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Re: Does Ontological Relativity undermine Absolute Truth?

Post by Sculptor »

Since the idea of the "absolute" would be something like a value or principle which is regarded as universally valid or which may be viewed without relation to other things.

It is hard to see where this could be related to truth, since truth relies on a correspondence between statements and actualities.
Truth has to relate to a range of things. Since there is no an absolute place to stand, nor is it possible to utter "truth" without a statement standing in relation to the state of affairs which it seeks to represent, there can be no "absolute truth".
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Re: Does Ontological Relativity undermine Absolute Truth?

Post by Skepdick »

SpheresOfBalance wrote: Tue Jan 14, 2020 8:01 pm Not an assumption, as all humans are bound by psychology, the environment in which they are exposed, as they respond to such experiences. As a relative blank we are programmed, and we often fight the programming for any particular fad so as to buck that initial programming, to be original, as if that's possible, but it surely, makes such a belief, cause them to feel better about themselves, correct or incorrect. But make no mistake all humans are the same in such respects, some cling to fantasy while others cling to truth!
I have no idea what that means.

There is absolutely no reason to believe that just because the premises are flawed the conclusion is false. That's bullshit made up by Philosophers.

For thousands of years humans have believed that White Willow Bark cures headaches because it has magical. The White Willod Bark does cure headaches even if magic has nothing to do with it.

WHY it works is a horseshit story, but THAT it works is a fact.


SpheresOfBalance wrote: Tue Jan 14, 2020 8:01 pm Notice the word "logical" used above from the wikipedia article, which pretty much indicates that you really don't understand Anti-foundationalism.
Notice the word OR between "logical OR historical", which pretty much indicates that I can choose history over logic. If you are struggling with basic English, I think you'll struggle with anything else I might say to you...
SpheresOfBalance wrote: Tue Jan 14, 2020 8:01 pm See above some criticism of anti-foundationalism. I see that it's ridiculous to believe there's no foundation, as it's that which has led you to anti-foundationalism.
That which has led me to anti-foundationalism is the absence of foundations. If the absence of foundations is a foundation for you, OK. But it's not for me.
SpheresOfBalance wrote: Tue Jan 14, 2020 8:01 pm I'm not! I'm a realist/idealist. Before one can become an idealist they have to be a realist, else they can see nothing, better that what?
SpheresOfBalance wrote: Tue Jan 14, 2020 8:01 pm Not at all, you can't rationally explain why you say it's so.
Another strawman.

SpheresOfBalance wrote: Tue Jan 14, 2020 8:01 pm Argument is all about conveying, to correct ones spelling for instance is certainly a bait and switch ploy, in an attempt to convey, (falsely), superiority.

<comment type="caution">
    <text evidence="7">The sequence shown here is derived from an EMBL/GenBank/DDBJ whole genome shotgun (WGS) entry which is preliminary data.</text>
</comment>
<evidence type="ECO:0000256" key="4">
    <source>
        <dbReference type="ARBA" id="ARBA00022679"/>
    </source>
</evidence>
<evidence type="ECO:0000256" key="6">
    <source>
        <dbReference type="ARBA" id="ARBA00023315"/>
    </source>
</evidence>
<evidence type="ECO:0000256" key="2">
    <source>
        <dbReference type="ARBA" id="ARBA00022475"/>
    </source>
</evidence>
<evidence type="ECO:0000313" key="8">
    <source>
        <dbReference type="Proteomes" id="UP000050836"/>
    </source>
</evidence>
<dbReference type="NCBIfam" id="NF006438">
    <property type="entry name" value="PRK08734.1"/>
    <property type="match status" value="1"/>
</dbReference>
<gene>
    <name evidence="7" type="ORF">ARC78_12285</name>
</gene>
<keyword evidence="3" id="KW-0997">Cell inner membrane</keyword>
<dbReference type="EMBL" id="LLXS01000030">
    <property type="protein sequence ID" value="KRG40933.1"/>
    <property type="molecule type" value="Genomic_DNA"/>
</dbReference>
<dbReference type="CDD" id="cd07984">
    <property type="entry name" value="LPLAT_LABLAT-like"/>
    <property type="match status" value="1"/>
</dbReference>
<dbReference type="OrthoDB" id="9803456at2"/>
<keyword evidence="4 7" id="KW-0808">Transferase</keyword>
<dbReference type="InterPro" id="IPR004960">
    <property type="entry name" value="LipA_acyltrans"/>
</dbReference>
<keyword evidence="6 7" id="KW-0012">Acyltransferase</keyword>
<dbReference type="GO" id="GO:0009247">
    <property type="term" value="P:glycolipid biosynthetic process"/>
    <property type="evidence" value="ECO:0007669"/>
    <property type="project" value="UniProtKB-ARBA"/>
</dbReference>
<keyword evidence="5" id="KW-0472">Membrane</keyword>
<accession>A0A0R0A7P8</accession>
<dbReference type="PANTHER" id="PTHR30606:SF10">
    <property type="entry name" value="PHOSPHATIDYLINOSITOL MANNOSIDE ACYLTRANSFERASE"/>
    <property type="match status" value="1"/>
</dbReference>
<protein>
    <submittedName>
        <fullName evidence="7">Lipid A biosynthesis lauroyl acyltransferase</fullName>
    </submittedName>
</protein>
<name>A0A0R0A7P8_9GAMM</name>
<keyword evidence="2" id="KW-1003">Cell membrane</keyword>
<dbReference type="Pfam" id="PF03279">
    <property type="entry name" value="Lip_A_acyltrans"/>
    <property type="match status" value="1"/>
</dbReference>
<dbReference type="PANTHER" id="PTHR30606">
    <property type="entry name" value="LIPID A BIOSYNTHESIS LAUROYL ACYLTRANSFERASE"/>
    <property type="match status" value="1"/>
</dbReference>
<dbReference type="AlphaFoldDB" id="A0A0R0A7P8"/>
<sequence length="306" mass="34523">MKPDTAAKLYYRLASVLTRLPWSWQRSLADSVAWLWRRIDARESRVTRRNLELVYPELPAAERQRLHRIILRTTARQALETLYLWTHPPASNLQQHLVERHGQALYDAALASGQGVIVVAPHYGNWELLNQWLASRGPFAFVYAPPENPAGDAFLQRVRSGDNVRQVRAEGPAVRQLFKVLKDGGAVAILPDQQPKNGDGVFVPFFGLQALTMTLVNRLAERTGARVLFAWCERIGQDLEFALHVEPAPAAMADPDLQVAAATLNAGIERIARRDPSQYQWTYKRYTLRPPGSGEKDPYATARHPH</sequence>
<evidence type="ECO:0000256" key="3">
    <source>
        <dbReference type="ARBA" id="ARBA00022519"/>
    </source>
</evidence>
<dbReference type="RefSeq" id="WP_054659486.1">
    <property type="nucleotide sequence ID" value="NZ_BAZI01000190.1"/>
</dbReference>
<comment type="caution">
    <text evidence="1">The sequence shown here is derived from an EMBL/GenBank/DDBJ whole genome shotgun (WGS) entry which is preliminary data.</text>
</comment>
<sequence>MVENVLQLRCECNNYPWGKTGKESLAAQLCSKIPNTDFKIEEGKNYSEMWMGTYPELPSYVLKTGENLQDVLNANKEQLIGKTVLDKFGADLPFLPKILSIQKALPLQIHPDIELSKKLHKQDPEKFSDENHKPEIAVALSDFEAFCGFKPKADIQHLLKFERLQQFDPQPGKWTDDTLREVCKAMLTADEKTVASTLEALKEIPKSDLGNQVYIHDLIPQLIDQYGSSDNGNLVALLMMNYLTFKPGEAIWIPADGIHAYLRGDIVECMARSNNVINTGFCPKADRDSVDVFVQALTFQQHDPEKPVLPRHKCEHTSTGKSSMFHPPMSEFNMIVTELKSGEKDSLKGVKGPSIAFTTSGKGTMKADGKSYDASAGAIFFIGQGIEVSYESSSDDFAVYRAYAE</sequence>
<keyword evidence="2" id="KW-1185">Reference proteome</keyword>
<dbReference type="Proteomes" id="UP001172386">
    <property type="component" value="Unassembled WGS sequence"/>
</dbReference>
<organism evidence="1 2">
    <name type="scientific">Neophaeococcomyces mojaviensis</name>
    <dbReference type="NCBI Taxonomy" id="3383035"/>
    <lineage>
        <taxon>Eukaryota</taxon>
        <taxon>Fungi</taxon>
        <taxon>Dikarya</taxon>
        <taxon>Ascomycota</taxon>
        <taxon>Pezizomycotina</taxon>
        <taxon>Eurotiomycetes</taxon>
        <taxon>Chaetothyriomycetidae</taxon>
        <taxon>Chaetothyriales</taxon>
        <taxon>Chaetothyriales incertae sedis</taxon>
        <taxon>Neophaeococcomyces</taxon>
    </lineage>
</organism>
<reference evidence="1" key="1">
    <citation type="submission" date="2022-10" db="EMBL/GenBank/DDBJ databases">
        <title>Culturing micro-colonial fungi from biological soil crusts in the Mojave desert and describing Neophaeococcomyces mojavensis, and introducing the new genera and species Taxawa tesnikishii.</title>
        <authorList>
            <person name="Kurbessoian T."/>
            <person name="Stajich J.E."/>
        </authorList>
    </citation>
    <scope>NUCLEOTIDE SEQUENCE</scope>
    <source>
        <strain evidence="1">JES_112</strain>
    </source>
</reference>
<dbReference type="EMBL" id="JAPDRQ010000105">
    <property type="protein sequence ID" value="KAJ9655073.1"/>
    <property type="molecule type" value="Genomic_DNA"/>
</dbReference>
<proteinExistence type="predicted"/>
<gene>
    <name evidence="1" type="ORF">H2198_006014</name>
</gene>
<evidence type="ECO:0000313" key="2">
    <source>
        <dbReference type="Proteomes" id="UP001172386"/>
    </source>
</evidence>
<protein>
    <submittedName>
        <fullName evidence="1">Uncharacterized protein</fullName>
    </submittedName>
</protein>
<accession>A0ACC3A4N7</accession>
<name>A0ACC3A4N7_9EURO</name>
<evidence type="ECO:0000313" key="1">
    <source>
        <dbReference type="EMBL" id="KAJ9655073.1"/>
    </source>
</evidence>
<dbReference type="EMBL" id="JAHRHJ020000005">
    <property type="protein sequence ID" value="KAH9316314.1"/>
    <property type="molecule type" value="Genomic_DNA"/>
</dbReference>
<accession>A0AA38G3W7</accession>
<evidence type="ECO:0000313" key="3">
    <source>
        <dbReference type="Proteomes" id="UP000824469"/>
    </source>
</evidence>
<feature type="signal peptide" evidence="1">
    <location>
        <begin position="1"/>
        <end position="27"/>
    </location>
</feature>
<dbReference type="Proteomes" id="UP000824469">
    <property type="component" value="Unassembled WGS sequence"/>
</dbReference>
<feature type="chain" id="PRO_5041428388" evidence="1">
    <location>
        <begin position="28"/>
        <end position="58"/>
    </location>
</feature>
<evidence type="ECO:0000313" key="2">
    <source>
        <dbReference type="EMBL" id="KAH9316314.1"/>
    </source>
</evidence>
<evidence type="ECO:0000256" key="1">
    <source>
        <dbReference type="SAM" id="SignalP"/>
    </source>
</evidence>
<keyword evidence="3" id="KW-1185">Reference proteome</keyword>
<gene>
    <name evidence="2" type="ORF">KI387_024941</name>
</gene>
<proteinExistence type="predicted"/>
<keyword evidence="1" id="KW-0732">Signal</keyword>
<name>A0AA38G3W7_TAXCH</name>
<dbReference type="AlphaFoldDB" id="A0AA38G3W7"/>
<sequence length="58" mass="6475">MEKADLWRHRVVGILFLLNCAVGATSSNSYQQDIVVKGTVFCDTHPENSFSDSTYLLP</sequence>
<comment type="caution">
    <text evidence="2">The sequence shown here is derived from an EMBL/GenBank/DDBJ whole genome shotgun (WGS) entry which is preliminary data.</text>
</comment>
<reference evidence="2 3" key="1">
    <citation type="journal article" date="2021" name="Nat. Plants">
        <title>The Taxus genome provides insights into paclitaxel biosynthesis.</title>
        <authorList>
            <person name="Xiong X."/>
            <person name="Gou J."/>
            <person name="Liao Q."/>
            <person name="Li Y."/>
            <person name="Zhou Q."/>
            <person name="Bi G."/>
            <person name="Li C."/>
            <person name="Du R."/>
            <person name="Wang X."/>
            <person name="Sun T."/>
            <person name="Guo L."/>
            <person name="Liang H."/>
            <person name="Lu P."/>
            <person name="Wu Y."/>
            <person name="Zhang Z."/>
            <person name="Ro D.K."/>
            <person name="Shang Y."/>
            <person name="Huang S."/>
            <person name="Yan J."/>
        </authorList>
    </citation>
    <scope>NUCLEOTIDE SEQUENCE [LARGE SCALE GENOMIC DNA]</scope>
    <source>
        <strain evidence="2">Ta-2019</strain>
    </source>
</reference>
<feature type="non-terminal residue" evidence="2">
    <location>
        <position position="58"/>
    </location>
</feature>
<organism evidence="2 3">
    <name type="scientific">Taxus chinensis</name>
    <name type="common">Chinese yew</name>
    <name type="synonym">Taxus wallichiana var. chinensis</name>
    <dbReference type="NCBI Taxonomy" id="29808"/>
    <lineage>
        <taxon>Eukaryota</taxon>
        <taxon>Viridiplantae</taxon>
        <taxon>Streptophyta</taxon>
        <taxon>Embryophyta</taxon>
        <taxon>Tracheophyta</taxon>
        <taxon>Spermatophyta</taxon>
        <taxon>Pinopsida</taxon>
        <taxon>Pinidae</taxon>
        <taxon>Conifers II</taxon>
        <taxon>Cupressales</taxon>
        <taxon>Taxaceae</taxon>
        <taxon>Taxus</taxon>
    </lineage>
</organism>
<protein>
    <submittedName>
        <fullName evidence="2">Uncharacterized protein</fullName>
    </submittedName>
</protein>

Which is why I am a fan of Rorty, who flat out refuses to engage in philosophy in an argumentative manner. Conversations are better.

The dominance/cockfighting games are an artefact of the male ego...
SpheresOfBalance wrote: Tue Jan 14, 2020 8:01 pm In such a case one gains nothing pertaining to the topic at hand. It usually means they doubt themselves such that they have to change the topic so as to feel they are winners. Delusion? Denial? Of course!
Is that what you are doing now?
SpheresOfBalance wrote: Tue Jan 14, 2020 8:01 pm No, you're a human that chooses from a palette of possibilities, that came often long before you did. All you largely have is a-posteriori knowledge, where you tweak it here and there as you propose changes to boost your ego, without truly knowing! Our beliefs are largely taken upon faith, and sometimes peoples minds are so caught up in the universal complexities that they really can only spout that which they truly don't understand, it just sounds good, searching for unique individualism so they can fool themselves into believing they are special!
I know all of that. That's why I am an epistemologist.
SpheresOfBalance wrote: Wed Nov 27, 2019 11:18 am What a contradiction this is:[/color] "...knowing than knowledge is impossible."

Contradictions don't exist.

SpheresOfBalance wrote: Wed Nov 27, 2019 11:18 am
There is always going to be loss and harm, as the only constant in the universe is change. Money is not interchangeable with life.

Money is interchangeable for doctors' proffesional services. That can equate with life.

SpheresOfBalance wrote: Wed Nov 27, 2019 11:18 am
I know relatively what infinity is.

Infinity is not relative to anything.

SpheresOfBalance wrote: Wed Nov 27, 2019 11:18 am
Then I can disregard what you just said, as pretty much BS, because you just admitted that you don't know it!

Go right ahead.

SpheresOfBalance wrote: Wed Nov 27, 2019 11:18 am
Problems with ecosystems don't have to be reduced to be solved, rather seen as a whole of interdependence, which is what they are.

You can see them however you want - you can't control/predict their behaviour.

SpheresOfBalance wrote: Wed Nov 27, 2019 11:18 am
Incorrect, math is everywhere, so says chemistry, upon which much of your life depends. Can you say biochemistry?